Hi all, I'm working on a project that involves trying to develop a method for identifying whether a specific sequence (specifically looking at viral genomes) is contained within short-read sequencing data or not. I'm using this tool that creates a searchable index of all kmers that occur more than twice (to account for sequencing errors) from a number of fastq files which can then be queried with the sequence of interest and returns, for each fastq, the proportion of query kmers that also appear in that sequencing run. This is much faster than performing short-read mapping with something like BWA or bowtie so could be quite useful.
The problem is, for some datasets, the results make no sense. The below table is a result from querying a set of 8 RNAseq runs from human T cells, 4 that were infected with HIV and 4 controls, with the HIV1 ref seq (NC_001802.1). The k value used here was 20 (other k values have been tested with little improvement). Bowtie mapping was used to confirm whether the viral sequence was present or not.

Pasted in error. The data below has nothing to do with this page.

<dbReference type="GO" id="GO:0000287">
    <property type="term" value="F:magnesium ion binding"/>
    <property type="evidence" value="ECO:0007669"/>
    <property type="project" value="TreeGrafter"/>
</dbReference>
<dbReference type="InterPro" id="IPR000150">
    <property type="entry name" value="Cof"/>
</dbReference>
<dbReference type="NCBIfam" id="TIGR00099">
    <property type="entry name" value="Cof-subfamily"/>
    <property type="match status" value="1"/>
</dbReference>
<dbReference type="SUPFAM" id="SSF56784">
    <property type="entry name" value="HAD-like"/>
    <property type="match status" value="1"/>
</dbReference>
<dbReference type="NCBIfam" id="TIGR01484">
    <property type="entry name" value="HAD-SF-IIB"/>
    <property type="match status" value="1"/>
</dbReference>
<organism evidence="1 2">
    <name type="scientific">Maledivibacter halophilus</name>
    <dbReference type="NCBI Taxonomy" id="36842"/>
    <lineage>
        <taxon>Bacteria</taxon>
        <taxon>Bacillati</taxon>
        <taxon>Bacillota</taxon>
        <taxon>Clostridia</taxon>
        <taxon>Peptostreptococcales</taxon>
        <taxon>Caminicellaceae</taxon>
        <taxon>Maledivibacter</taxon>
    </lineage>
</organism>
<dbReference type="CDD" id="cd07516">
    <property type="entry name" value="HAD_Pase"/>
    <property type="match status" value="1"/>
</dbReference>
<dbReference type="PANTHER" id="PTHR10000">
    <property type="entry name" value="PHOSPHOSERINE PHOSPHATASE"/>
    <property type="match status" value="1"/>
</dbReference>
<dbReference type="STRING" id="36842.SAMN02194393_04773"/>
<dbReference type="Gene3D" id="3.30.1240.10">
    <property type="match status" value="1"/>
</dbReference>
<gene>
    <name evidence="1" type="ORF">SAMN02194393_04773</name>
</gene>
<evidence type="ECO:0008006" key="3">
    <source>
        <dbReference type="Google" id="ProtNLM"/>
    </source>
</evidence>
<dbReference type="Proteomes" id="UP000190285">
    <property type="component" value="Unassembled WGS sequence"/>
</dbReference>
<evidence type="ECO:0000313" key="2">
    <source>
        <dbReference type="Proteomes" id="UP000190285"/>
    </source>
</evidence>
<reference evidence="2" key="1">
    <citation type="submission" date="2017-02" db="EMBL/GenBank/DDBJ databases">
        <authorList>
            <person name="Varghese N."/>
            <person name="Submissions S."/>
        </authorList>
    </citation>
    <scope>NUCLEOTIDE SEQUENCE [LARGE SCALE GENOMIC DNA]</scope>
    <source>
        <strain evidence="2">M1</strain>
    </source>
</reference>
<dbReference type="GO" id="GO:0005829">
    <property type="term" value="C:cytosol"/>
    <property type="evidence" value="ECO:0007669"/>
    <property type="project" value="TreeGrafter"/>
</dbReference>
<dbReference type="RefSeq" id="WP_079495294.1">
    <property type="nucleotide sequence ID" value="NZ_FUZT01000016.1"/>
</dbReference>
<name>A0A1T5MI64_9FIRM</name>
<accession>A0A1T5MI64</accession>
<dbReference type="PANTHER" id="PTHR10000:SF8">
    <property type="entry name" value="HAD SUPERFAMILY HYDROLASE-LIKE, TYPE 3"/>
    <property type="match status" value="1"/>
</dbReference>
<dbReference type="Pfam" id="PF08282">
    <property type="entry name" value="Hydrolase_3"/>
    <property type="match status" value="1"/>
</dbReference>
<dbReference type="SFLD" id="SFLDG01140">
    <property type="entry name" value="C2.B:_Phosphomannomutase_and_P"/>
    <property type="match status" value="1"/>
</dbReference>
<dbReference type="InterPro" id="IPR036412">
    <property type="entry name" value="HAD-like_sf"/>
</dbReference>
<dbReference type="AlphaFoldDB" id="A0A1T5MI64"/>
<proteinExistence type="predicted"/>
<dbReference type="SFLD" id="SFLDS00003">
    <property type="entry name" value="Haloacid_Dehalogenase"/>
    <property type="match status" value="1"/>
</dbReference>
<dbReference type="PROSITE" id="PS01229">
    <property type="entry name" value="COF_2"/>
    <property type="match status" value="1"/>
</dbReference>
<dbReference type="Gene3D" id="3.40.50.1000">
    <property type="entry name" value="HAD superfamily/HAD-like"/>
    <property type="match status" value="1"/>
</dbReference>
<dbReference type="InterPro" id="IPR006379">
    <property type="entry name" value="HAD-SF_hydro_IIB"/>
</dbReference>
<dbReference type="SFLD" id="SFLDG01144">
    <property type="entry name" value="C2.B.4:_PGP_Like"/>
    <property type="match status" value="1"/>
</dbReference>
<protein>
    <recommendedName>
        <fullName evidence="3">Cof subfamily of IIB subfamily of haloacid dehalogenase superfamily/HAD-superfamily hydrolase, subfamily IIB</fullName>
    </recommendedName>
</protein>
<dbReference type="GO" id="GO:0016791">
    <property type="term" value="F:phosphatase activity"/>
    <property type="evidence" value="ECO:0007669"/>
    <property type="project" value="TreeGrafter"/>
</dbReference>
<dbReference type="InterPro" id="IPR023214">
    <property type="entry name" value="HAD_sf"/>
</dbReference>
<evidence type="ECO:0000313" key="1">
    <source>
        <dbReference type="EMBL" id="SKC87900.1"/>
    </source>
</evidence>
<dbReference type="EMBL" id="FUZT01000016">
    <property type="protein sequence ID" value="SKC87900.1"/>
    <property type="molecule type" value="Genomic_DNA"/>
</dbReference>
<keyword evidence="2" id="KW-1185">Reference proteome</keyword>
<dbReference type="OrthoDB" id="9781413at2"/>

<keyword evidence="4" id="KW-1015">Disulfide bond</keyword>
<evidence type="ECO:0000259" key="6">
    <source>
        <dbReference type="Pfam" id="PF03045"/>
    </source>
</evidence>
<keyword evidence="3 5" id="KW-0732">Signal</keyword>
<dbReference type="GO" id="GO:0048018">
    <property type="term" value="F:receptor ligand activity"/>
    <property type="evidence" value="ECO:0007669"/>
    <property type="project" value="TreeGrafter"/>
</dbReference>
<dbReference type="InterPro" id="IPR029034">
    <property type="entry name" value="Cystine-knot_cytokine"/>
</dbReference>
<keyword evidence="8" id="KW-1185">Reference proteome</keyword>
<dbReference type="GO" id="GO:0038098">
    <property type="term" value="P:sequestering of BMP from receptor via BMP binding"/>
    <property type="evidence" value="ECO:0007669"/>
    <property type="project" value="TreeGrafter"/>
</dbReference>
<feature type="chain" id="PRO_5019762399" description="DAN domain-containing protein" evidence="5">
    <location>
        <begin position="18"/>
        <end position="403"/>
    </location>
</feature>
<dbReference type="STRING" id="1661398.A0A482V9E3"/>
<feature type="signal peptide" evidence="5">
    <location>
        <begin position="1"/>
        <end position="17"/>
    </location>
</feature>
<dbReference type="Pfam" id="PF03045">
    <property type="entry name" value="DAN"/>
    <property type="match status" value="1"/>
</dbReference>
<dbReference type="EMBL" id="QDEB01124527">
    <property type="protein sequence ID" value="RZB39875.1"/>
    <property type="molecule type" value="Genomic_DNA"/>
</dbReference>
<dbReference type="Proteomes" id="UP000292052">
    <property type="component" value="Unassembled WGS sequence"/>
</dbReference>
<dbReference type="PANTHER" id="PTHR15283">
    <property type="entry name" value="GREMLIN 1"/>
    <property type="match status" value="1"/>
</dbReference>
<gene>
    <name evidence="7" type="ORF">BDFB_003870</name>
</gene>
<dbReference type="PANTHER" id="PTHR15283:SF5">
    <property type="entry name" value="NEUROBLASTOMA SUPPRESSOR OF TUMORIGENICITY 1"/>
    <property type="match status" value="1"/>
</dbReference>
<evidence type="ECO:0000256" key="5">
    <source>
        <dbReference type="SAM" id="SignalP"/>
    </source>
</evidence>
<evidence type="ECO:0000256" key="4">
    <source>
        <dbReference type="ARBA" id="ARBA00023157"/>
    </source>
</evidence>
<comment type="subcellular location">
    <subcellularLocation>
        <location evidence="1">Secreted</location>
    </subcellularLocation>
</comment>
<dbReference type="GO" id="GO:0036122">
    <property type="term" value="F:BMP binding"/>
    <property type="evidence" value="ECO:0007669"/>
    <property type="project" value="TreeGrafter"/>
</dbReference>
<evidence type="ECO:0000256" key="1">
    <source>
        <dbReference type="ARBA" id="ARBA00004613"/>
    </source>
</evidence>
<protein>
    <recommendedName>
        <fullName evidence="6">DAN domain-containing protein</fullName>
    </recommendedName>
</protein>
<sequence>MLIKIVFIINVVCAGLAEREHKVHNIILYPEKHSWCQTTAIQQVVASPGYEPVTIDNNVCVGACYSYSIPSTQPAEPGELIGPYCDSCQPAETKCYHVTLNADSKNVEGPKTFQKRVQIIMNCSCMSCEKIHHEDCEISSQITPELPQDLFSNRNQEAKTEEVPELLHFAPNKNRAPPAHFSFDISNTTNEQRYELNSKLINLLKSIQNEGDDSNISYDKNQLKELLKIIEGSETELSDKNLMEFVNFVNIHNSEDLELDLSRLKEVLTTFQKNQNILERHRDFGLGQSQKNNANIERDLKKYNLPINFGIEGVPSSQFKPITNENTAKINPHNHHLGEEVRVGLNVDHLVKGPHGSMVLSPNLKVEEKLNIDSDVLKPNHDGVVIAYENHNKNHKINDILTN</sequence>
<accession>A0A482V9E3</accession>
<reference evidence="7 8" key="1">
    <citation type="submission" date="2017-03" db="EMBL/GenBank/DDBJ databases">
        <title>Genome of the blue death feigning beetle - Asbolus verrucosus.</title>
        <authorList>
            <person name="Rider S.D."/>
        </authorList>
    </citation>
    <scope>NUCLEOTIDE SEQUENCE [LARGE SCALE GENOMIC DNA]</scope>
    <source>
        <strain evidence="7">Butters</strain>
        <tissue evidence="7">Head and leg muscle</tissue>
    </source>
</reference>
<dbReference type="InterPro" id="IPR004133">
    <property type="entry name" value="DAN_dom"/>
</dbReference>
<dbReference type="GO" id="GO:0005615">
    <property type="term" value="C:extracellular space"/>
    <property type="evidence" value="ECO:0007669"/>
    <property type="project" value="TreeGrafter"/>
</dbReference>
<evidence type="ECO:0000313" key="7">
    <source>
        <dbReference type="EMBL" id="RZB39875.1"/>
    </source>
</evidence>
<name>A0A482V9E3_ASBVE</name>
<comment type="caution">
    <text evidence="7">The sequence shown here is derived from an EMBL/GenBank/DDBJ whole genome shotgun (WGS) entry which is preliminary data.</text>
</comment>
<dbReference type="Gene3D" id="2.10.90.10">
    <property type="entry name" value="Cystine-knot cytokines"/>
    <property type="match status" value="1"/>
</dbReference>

Run_Number Infection_Status Kmer_Match_Proportion Bowtie_Mapping_Proportion SRR2648303 Infected 0.9811207 0.40983 SRR2648299 Infected 0.9781254 0.42032 SRR2648305 Infected 0.9738461 0.35961 SRR2648301 Infected 0.9732676 0.35042 SRR2648293 Control 0.8603503 0.00032 SRR2648294 Control 0.8415871 0.00036 SRR2648297 Control 0.8244479 0.00029 SRR2648296 Control 0.8077031 0.00019
As you can see, the infected runs all have very high kmer match proportions and correspondingly high bowtie mapping proportions (number of mapped reads/total number of reads) confirming that those runs contained HIV. The control runs however also had fairly high kmer match proportions (though distinct from the infected runs) but had significantly lower bowtie mapping proportions, indicating that those runs did not contain HIV. So if there was no HIV in those runs, how do they have 80-86% of HIV's kmers?